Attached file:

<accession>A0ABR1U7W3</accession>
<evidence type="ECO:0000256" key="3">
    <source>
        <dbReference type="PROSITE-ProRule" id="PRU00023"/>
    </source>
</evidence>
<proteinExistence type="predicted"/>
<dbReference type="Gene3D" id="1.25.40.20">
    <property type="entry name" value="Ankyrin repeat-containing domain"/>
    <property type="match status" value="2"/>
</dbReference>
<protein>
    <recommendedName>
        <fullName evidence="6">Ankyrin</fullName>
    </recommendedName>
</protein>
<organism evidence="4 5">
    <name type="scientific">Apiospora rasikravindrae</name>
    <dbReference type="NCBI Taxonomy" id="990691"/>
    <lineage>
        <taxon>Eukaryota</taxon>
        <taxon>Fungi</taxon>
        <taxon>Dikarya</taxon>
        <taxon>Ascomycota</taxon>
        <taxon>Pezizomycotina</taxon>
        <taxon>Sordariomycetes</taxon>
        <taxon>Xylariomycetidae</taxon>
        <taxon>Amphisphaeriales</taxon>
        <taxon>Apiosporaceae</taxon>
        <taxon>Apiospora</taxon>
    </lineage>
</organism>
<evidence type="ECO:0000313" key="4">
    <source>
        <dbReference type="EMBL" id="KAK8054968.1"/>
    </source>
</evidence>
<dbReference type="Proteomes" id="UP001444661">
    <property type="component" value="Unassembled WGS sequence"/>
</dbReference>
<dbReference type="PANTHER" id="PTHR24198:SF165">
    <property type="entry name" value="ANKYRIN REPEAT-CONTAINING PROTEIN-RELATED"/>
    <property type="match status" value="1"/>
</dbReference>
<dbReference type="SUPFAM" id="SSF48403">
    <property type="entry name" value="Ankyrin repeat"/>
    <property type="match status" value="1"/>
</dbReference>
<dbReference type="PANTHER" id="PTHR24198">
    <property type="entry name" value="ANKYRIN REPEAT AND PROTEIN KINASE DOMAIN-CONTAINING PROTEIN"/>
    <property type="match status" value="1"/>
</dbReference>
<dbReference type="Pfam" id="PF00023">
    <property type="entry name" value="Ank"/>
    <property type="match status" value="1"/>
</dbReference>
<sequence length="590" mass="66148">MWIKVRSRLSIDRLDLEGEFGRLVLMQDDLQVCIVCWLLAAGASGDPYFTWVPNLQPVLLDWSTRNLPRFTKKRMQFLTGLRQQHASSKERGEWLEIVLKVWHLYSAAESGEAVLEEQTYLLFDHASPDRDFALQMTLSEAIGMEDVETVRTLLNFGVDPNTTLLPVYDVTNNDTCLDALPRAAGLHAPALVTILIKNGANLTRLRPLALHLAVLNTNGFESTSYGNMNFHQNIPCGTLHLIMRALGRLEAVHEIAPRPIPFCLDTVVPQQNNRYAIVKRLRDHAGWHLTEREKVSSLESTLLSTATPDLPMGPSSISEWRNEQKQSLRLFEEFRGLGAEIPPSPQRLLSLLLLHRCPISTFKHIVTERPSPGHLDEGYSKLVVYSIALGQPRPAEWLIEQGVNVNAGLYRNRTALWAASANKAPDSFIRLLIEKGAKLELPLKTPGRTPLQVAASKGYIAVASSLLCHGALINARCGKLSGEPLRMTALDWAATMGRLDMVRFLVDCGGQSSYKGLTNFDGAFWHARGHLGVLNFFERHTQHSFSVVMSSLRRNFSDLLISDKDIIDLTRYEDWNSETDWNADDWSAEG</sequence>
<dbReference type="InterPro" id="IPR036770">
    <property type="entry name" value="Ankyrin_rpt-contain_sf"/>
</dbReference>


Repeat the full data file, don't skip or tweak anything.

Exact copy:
<accession>A0ABR1U7W3</accession>
<evidence type="ECO:0000256" key="3">
    <source>
        <dbReference type="PROSITE-ProRule" id="PRU00023"/>
    </source>
</evidence>
<proteinExistence type="predicted"/>
<dbReference type="Gene3D" id="1.25.40.20">
    <property type="entry name" value="Ankyrin repeat-containing domain"/>
    <property type="match status" value="2"/>
</dbReference>
<protein>
    <recommendedName>
        <fullName evidence="6">Ankyrin</fullName>
    </recommendedName>
</protein>
<organism evidence="4 5">
    <name type="scientific">Apiospora rasikravindrae</name>
    <dbReference type="NCBI Taxonomy" id="990691"/>
    <lineage>
        <taxon>Eukaryota</taxon>
        <taxon>Fungi</taxon>
        <taxon>Dikarya</taxon>
        <taxon>Ascomycota</taxon>
        <taxon>Pezizomycotina</taxon>
        <taxon>Sordariomycetes</taxon>
        <taxon>Xylariomycetidae</taxon>
        <taxon>Amphisphaeriales</taxon>
        <taxon>Apiosporaceae</taxon>
        <taxon>Apiospora</taxon>
    </lineage>
</organism>
<evidence type="ECO:0000313" key="4">
    <source>
        <dbReference type="EMBL" id="KAK8054968.1"/>
    </source>
</evidence>
<dbReference type="Proteomes" id="UP001444661">
    <property type="component" value="Unassembled WGS sequence"/>
</dbReference>
<dbReference type="PANTHER" id="PTHR24198:SF165">
    <property type="entry name" value="ANKYRIN REPEAT-CONTAINING PROTEIN-RELATED"/>
    <property type="match status" value="1"/>
</dbReference>
<dbReference type="SUPFAM" id="SSF48403">
    <property type="entry name" value="Ankyrin repeat"/>
    <property type="match status" value="1"/>
</dbReference>
<dbReference type="PANTHER" id="PTHR24198">
    <property type="entry name" value="ANKYRIN REPEAT AND PROTEIN KINASE DOMAIN-CONTAINING PROTEIN"/>
    <property type="match status" value="1"/>
</dbReference>
<dbReference type="Pfam" id="PF00023">
    <property type="entry name" value="Ank"/>
    <property type="match status" value="1"/>
</dbReference>
<sequence length="590" mass="66148">MWIKVRSRLSIDRLDLEGEFGRLVLMQDDLQVCIVCWLLAAGASGDPYFTWVPNLQPVLLDWSTRNLPRFTKKRMQFLTGLRQQHASSKERGEWLEIVLKVWHLYSAAESGEAVLEEQTYLLFDHASPDRDFALQMTLSEAIGMEDVETVRTLLNFGVDPNTTLLPVYDVTNNDTCLDALPRAAGLHAPALVTILIKNGANLTRLRPLALHLAVLNTNGFESTSYGNMNFHQNIPCGTLHLIMRALGRLEAVHEIAPRPIPFCLDTVVPQQNNRYAIVKRLRDHAGWHLTEREKVSSLESTLLSTATPDLPMGPSSISEWRNEQKQSLRLFEEFRGLGAEIPPSPQRLLSLLLLHRCPISTFKHIVTERPSPGHLDEGYSKLVVYSIALGQPRPAEWLIEQGVNVNAGLYRNRTALWAASANKAPDSFIRLLIEKGAKLELPLKTPGRTPLQVAASKGYIAVASSLLCHGALINARCGKLSGEPLRMTALDWAATMGRLDMVRFLVDCGGQSSYKGLTNFDGAFWHARGHLGVLNFFERHTQHSFSVVMSSLRRNFSDLLISDKDIIDLTRYEDWNSETDWNADDWSAEG</sequence>
<dbReference type="InterPro" id="IPR036770">
    <property type="entry name" value="Ankyrin_rpt-contain_sf"/>
</dbReference>